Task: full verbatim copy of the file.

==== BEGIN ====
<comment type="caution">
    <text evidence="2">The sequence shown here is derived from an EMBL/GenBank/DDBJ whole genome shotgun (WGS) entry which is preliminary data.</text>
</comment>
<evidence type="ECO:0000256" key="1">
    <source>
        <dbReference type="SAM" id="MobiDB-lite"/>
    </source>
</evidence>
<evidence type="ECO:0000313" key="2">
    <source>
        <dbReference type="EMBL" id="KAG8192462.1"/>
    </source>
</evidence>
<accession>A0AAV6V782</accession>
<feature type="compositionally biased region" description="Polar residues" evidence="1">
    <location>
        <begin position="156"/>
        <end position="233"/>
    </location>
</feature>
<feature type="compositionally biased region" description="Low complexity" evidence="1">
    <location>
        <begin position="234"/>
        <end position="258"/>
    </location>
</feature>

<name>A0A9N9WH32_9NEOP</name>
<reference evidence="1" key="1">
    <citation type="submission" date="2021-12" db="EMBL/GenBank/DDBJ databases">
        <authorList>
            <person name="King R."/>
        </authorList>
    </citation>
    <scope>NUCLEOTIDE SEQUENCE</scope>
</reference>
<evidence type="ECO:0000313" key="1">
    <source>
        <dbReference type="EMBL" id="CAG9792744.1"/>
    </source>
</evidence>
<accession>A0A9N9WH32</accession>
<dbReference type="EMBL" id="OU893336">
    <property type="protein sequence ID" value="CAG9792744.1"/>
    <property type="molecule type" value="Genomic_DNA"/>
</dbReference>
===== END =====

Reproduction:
<comment type="caution">
    <text evidence="2">The sequence shown here is derived from an EMBL/GenBank/DDBJ whole genome shotgun (WGS) entry which is preliminary data.</text>
</comment>
<evidence type="ECO:0000256" key="1">
    <source>
        <dbReference type="SAM" id="MobiDB-lite"/>
    </source>
</evidence>
<evidence type="ECO:0000313" key="2">
    <source>
        <dbReference type="EMBL" id="KAG8192462.1"/>
    </source>
</evidence>
<accession>A0AAV6V782</accession>
<feature type="compositionally biased region" description="Polar residues" evidence="1">
    <location>
        <begin position="156"/>
        <end position="233"/>
    </location>
</feature>
<feature type="compositionally biased region" description="Low complexity" evidence="1">
    <location>
        <begin position="234"/>
        <end position="258"/>
    </location>
</feature>

<name>A0A9N9WH32_9NEOP</name>
<reference evidence="1" key="1">
    <citation type="submission" date="2021-12" db="EMBL/GenBank/DDBJ databases">
        <authorList>
            <person name="King R."/>
        </authorList>
    </citation>
    <scope>NUCLEOTIDE SEQUENCE</scope>
</reference>
<evidence type="ECO:0000313" key="1">
    <source>
        <dbReference type="EMBL" id="CAG9792744.1"/>
    </source>
</evidence>
<accession>A0A9N9WH32</accession>
<dbReference type="EMBL" id="OU893336">
    <property type="protein sequence ID" value="CAG9792744.1"/>
    <property type="molecule type" value="Genomic_DNA"/>
</dbReference>